Last modified: 22 May 2019 17:07
Residential field course designed to provide you with training in field identification and sampling techniques.
Field work provide opportunities to observe, identify and collect host and intermediate host species in an ecologically rich area of Highland Perthshire.
Lab work provides for the exploration and discovery of parasites in the context of the anatomy and physiology of vertebrate and invertebrate hosts.
Group based project work provides skills in team working, data collection, analysis and presentation.
Hard work throughout the days is rewarded through the development of deep understanding and the enjoyment of spending time with peers and staff.
|Session||Second Sub Session||Credit Points||15 credits (7.5 ECTS credits)|
|Campus||Old Aberdeen||Sustained Study||No|
One or more of these courses have a limited number of places. Priority access will be given to students for whom this course is compulsory. Please refer to the Frequently Asked Questions for more details on this process.
Parasitism is to be found all around us and we (humans living in the developed world) are exceptional in generally not harbouring a diverse parasite fauna. This course will introduce the diversity of parasites and exquisite complexity of their life cycles in our indigenous wildlife. A central theme will be understanding the ecological relationships in life cycles and transmission strategies, and for this reason much of the time will be spent in the field, observing, identifying and collecting hosts and intermediate host species. These will include fish, small mammals, amphibians and invertebrates. To place parasites in the context of host ecology, there will be an opportunity to apply ecological survey methods in both terrestrial and freshwater habitats. Laboratory work will allow exploration and discovery of parasites in the context of host anatomy and physiology. Group projects allow the development of skills in experimental design, data analysis and hypothesis testing.
Kindrogan Field Centre is situated in Strathardle, between Pitlochry and Blairgowrie. Lying on the Highland fringe, there is easy access to a wide range of habitats. It is a fantastic location for anyone interested in the wildlife of Scotland, with Osprey, Golden Eagle and Otters regularly seen, and at night frequent visits of pine marten to a specially constructed viewing hide. The Centre offers comfortable accommodation, and is fully catered. It has good lab facilities, and an excellent natural history library.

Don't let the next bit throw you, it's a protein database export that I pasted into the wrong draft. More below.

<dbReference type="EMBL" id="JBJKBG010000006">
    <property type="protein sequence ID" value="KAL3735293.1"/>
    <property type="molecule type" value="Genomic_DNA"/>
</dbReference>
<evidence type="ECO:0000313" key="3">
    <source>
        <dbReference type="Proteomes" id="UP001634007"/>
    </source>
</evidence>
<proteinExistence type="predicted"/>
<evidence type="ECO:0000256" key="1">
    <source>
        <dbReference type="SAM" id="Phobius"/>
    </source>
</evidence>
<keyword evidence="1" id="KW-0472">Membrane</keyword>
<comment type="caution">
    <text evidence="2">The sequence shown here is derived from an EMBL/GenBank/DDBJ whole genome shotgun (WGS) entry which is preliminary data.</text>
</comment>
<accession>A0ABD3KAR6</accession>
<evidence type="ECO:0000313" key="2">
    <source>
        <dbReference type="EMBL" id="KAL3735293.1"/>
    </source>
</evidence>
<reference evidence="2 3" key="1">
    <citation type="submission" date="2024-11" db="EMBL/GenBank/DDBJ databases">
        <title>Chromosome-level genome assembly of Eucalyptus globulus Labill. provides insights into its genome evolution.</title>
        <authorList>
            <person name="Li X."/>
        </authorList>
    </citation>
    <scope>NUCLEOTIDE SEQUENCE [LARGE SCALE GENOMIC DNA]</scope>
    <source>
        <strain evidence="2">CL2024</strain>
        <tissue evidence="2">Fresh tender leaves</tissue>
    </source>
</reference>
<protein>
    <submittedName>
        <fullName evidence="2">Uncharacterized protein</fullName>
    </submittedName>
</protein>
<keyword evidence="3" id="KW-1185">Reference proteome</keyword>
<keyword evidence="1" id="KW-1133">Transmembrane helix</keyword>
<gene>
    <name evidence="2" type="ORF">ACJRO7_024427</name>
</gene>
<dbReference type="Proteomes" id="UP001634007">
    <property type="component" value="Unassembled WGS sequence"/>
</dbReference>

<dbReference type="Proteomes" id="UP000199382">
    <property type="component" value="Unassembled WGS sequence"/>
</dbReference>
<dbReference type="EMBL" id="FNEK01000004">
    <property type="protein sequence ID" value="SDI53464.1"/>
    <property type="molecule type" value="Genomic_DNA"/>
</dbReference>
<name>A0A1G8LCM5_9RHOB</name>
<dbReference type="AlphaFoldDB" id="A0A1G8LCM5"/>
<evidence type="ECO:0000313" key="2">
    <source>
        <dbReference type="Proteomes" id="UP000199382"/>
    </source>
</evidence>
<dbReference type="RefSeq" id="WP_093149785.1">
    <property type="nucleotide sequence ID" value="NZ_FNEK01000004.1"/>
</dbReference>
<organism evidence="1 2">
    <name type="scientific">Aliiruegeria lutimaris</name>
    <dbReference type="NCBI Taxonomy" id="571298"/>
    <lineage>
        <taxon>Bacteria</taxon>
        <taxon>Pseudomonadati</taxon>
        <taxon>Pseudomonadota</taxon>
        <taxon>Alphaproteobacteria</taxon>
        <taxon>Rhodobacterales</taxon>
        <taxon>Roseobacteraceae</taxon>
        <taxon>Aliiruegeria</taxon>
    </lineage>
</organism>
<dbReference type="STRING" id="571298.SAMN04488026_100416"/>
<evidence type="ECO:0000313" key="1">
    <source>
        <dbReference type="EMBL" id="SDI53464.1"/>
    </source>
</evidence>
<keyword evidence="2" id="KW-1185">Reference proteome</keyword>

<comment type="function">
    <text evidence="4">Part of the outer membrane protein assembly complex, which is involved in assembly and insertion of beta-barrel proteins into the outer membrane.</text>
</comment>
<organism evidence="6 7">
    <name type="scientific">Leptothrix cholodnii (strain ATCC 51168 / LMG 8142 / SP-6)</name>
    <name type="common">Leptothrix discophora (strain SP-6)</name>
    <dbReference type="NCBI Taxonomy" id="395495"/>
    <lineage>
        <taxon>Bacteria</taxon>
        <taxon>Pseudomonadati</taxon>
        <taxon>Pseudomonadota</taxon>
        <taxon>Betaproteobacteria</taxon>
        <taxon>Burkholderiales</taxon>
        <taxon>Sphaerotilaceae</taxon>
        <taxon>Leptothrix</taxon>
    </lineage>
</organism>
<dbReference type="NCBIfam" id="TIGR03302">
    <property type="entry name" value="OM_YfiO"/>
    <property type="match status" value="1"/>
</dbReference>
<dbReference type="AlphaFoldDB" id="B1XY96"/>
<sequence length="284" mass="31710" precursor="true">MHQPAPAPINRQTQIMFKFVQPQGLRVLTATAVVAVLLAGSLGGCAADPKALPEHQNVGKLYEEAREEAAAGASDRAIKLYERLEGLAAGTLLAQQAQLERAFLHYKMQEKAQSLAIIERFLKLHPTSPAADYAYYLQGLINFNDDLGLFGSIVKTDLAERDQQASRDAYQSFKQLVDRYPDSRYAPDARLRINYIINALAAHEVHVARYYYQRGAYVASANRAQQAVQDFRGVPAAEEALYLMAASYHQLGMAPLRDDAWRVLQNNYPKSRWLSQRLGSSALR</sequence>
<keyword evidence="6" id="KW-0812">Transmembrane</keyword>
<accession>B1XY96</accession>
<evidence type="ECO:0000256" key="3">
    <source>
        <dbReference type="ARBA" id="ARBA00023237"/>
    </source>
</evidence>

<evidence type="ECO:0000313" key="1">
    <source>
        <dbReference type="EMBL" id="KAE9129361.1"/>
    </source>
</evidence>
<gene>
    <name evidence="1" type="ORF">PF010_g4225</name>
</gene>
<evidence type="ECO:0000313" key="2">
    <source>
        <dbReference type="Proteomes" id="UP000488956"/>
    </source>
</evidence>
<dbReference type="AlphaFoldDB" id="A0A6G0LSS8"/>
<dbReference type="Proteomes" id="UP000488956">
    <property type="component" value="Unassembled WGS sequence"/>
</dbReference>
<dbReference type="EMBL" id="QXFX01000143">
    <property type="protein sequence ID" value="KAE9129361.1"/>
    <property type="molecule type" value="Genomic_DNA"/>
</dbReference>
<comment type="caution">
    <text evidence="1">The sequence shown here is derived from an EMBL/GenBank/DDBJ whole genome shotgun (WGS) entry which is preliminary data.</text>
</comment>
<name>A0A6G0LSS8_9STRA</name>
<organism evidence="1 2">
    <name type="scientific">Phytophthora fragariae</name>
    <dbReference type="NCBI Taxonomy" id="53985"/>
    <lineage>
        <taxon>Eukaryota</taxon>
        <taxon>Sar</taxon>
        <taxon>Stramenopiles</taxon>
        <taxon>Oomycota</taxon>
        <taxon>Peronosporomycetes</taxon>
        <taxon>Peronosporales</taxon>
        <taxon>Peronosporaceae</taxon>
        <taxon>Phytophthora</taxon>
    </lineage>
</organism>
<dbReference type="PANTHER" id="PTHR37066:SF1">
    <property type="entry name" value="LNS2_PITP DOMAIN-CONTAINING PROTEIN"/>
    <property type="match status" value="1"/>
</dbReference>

Please note that places are limited and, due to health and safety regulations, the School reserves the right to move students onto another field course when capacity is reached.
BI2903 - 1 dates: Fri 17th May - Thurs 23rd May 2019.
BI2903 - 2 dates: Thurs 23rd May - Wed 29th May 2019.
Costs: £200. Deposit (inc): £50.
Deposits are normally non-refundable. The cases where deposits are likely to be refunded are as
1) where there is good cause for student withdrawing from a field course, good cause is
determined by DoT or nominated person;
2) where the withdrawal has not resulted in a gap because a different student has enrolled
to take that place; and,
3) when the student withdraws from the course in good time and before the end of the
Full payments are also normally non-refundable. The cases where full refunds may be made are
similar to points 1 and 2 above.
Sorry, we don't have that information available.
Field Trip Log (33%), Individual skills and application (33%) and group work (33%)
There are no assessments for this course.
Individualised written feedback; in common with all field courses there is a high level of interaction between staff and students and formative assessment in the form of informal feedback will be given based on close observation of field work skills, lab skills and critical interpretative skills and general level of application effort.
Design Project: students will receive oral feedback following the presentation